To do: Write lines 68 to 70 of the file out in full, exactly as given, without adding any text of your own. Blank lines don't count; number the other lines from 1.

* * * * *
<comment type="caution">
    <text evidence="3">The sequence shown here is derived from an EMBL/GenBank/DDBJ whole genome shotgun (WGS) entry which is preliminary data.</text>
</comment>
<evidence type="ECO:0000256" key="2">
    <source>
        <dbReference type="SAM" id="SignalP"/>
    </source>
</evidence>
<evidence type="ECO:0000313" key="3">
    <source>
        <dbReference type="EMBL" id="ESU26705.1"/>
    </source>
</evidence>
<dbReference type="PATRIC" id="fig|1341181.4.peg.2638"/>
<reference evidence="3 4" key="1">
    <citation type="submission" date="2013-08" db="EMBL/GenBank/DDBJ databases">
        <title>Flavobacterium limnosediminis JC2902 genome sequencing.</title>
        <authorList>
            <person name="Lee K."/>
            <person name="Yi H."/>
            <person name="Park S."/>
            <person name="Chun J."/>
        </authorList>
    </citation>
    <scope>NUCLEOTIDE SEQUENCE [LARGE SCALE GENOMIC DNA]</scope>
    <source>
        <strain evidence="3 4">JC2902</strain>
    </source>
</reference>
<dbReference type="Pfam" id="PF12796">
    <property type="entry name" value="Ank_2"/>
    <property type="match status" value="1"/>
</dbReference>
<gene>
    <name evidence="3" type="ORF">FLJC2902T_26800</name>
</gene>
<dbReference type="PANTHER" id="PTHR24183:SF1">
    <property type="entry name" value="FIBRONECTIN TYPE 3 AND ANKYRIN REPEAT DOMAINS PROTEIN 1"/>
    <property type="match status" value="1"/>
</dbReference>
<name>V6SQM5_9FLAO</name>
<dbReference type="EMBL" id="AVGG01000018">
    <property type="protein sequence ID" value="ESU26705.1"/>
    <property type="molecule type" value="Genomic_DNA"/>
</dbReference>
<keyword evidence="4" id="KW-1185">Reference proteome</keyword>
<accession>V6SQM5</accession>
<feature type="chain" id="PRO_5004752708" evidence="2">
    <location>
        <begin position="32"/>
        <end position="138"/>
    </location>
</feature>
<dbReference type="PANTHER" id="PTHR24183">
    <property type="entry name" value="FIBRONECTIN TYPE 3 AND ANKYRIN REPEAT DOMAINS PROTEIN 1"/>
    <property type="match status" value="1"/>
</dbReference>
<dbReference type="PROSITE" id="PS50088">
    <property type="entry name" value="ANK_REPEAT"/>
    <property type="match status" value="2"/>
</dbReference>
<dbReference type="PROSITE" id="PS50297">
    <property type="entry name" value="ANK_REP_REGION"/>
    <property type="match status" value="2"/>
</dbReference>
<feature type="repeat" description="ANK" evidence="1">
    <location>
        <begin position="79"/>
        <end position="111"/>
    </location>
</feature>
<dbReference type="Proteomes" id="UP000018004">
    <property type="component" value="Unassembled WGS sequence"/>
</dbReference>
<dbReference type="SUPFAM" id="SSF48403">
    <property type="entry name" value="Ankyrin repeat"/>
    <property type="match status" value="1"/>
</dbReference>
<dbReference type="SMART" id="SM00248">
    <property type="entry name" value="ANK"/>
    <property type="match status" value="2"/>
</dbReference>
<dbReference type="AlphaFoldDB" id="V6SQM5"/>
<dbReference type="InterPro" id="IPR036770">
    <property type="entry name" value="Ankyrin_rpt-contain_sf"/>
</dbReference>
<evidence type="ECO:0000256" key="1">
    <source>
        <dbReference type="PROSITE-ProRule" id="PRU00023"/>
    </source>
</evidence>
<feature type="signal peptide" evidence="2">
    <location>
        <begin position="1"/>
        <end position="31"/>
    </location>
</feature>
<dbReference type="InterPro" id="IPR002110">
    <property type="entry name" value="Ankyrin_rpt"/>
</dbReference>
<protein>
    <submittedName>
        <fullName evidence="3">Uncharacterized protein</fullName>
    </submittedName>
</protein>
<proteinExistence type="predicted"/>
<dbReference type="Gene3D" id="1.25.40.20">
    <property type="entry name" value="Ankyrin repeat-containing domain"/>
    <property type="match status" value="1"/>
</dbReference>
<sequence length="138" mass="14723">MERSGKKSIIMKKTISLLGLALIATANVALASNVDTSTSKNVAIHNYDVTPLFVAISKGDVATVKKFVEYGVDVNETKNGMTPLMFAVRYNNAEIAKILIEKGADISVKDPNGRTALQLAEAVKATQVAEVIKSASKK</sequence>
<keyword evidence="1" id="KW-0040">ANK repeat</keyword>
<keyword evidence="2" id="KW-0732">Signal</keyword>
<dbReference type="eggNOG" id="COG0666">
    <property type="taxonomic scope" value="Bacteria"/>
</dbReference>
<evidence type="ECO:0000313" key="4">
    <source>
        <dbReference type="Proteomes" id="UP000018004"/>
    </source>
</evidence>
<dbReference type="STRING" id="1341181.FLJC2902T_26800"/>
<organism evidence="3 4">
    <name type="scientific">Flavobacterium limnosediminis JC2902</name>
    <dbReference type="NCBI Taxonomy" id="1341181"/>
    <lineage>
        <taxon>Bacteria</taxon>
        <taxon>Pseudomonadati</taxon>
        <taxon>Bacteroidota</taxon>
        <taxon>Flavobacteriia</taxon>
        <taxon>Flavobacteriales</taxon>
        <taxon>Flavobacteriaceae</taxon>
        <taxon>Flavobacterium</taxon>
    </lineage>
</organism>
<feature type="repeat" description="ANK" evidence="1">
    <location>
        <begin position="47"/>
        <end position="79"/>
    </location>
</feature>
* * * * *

        <begin position="79"/>
        <end position="111"/>
    </location>